Humboldt Research Fellowship for Dr. Chengtie Wu | AvH


Funding period:Jan. 1, 2010 to Dec. 31, 2011
Agency: Alexander von Humboldt Foundation

Description

In February 2010, Chengtie joined the group of Prof. Gianaurelio Cuniberti as an Alexander von Humboldt fellow. His study will focus on the development of novel bioactive materials for drug delivery and tissue repair with Dr. Michael Gelinsky.
From 1996 to 2000, Chengtie studied Materials Science and Engineering at the Dalian Polytechnic University, China, for a bachelor degree. From 2000 to 2003, he finished his studies in Materials Science for a Master degree at the same university. During his studies he mainly focuses on the surface properties of biochips. After that, Chengtie studied bioactive ceramics for bone tissue repair as Ph.D at the Shanghai Institute of Ceramics, Chinese Academy of Sciences. Afterwards, as a postdoctoral research associate, he worked on bioactive ceramics at the University of Sydney, Australia. From 2007 to 2009, Chengtie, as a vice-chancellor research fellow, studied micro-engineering biomaterials for orthopedic application at the University of Sydney. From 2009 to 2010, he joined the Queensland University of Technology as a vice-chancellor research fellow. There he worked on bioactive mesopore bioglass for bone tissue regeneration.

Humboldt Research Fellowship for Dr. Chengtie Wu | AvH


Funding period:Jan. 1, 2010 to Dec. 31, 2011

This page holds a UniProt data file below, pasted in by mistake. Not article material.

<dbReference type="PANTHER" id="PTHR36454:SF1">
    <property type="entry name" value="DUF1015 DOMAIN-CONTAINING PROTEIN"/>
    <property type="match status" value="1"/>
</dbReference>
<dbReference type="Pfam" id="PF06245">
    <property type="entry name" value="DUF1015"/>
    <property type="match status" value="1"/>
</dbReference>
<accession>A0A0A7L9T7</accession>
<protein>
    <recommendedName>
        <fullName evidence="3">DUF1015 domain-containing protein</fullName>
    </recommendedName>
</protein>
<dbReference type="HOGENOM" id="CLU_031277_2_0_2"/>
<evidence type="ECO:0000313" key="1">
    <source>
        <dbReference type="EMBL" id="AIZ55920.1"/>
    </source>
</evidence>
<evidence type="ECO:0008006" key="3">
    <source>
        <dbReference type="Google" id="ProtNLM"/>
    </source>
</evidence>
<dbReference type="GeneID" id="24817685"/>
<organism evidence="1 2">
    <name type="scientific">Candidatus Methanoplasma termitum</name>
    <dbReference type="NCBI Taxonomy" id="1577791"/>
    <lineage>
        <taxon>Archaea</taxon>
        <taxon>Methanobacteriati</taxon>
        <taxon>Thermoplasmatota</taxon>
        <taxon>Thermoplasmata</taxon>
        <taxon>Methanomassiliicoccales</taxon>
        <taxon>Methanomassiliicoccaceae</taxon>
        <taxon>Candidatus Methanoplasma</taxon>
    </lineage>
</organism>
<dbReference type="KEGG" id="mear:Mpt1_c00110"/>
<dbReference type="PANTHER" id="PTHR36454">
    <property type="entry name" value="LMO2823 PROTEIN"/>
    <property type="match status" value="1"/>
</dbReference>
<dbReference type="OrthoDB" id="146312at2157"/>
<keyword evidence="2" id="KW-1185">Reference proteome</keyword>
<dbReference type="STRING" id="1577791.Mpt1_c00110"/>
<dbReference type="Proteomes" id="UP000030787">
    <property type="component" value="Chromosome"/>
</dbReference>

Agency: Alexander von Humboldt Foundation

Description

In February 2010, Chengtie joined the group of Prof. Gianaurelio Cuniberti as an Alexander von Humboldt fellow. His study will focus on the development of novel bioactive materials for drug delivery and tissue repair with Dr. Michael Gelinsky.
From 1996 to 2000, Chengtie studied Materials Science and Engineering at the Dalian Polytechnic University, China, for a bachelor degree. From 2000 to 2003, he finished his studies in Materials Science for a Master degree at the same university. During his studies he mainly focuses on the surface properties of biochips. After that, Chengtie studied bioactive ceramics for bone tissue repair as Ph.D at the Shanghai Institute of Ceramics, Chinese Academy of Sciences. Afterwards, as a postdoctoral research associate, he worked on bioactive ceramics at the University of Sydney, Australia. From 2007 to 2009, Chengtie, as a vice-chancellor research fellow, studied micro-engineering biomaterials for orthopedic application at the University of Sydney. From 2009 to 2010, he joined the Queensland University of Technology as a vice-chancellor research fellow. There he worked on bioactive mesopore bioglass for bone tissue regeneration.